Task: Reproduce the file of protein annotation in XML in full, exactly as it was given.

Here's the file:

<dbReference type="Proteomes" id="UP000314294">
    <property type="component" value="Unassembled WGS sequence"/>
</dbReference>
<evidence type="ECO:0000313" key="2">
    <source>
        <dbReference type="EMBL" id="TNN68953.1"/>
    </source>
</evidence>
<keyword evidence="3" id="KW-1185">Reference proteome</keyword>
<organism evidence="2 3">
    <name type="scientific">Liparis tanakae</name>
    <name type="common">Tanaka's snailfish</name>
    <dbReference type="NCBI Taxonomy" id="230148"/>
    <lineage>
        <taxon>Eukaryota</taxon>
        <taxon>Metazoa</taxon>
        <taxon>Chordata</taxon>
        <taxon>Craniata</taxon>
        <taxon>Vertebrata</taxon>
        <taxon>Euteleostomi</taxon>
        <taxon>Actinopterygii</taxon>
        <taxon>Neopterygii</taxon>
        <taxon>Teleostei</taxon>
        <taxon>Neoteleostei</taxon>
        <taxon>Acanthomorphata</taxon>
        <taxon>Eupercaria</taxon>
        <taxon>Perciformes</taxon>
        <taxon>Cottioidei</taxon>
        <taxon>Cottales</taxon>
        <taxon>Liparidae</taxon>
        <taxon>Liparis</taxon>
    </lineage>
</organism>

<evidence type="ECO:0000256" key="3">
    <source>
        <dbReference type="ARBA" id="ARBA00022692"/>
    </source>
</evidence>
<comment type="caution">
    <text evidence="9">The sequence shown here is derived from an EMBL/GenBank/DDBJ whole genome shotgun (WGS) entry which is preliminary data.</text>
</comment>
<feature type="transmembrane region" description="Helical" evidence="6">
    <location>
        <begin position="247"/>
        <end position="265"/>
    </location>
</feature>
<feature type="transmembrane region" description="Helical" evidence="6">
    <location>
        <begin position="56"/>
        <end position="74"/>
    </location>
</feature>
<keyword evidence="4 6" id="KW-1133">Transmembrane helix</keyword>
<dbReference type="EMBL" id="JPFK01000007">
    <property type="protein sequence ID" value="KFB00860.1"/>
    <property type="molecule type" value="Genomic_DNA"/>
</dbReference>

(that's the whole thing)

<dbReference type="Proteomes" id="UP000314294">
    <property type="component" value="Unassembled WGS sequence"/>
</dbReference>
<evidence type="ECO:0000313" key="2">
    <source>
        <dbReference type="EMBL" id="TNN68953.1"/>
    </source>
</evidence>
<keyword evidence="3" id="KW-1185">Reference proteome</keyword>
<organism evidence="2 3">
    <name type="scientific">Liparis tanakae</name>
    <name type="common">Tanaka's snailfish</name>
    <dbReference type="NCBI Taxonomy" id="230148"/>
    <lineage>
        <taxon>Eukaryota</taxon>
        <taxon>Metazoa</taxon>
        <taxon>Chordata</taxon>
        <taxon>Craniata</taxon>
        <taxon>Vertebrata</taxon>
        <taxon>Euteleostomi</taxon>
        <taxon>Actinopterygii</taxon>
        <taxon>Neopterygii</taxon>
        <taxon>Teleostei</taxon>
        <taxon>Neoteleostei</taxon>
        <taxon>Acanthomorphata</taxon>
        <taxon>Eupercaria</taxon>
        <taxon>Perciformes</taxon>
        <taxon>Cottioidei</taxon>
        <taxon>Cottales</taxon>
        <taxon>Liparidae</taxon>
        <taxon>Liparis</taxon>
    </lineage>
</organism>

<evidence type="ECO:0000256" key="3">
    <source>
        <dbReference type="ARBA" id="ARBA00022692"/>
    </source>
</evidence>
<comment type="caution">
    <text evidence="9">The sequence shown here is derived from an EMBL/GenBank/DDBJ whole genome shotgun (WGS) entry which is preliminary data.</text>
</comment>
<feature type="transmembrane region" description="Helical" evidence="6">
    <location>
        <begin position="247"/>
        <end position="265"/>
    </location>
</feature>
<feature type="transmembrane region" description="Helical" evidence="6">
    <location>
        <begin position="56"/>
        <end position="74"/>
    </location>
</feature>
<keyword evidence="4 6" id="KW-1133">Transmembrane helix</keyword>
<dbReference type="EMBL" id="JPFK01000007">
    <property type="protein sequence ID" value="KFB00860.1"/>
    <property type="molecule type" value="Genomic_DNA"/>
</dbReference>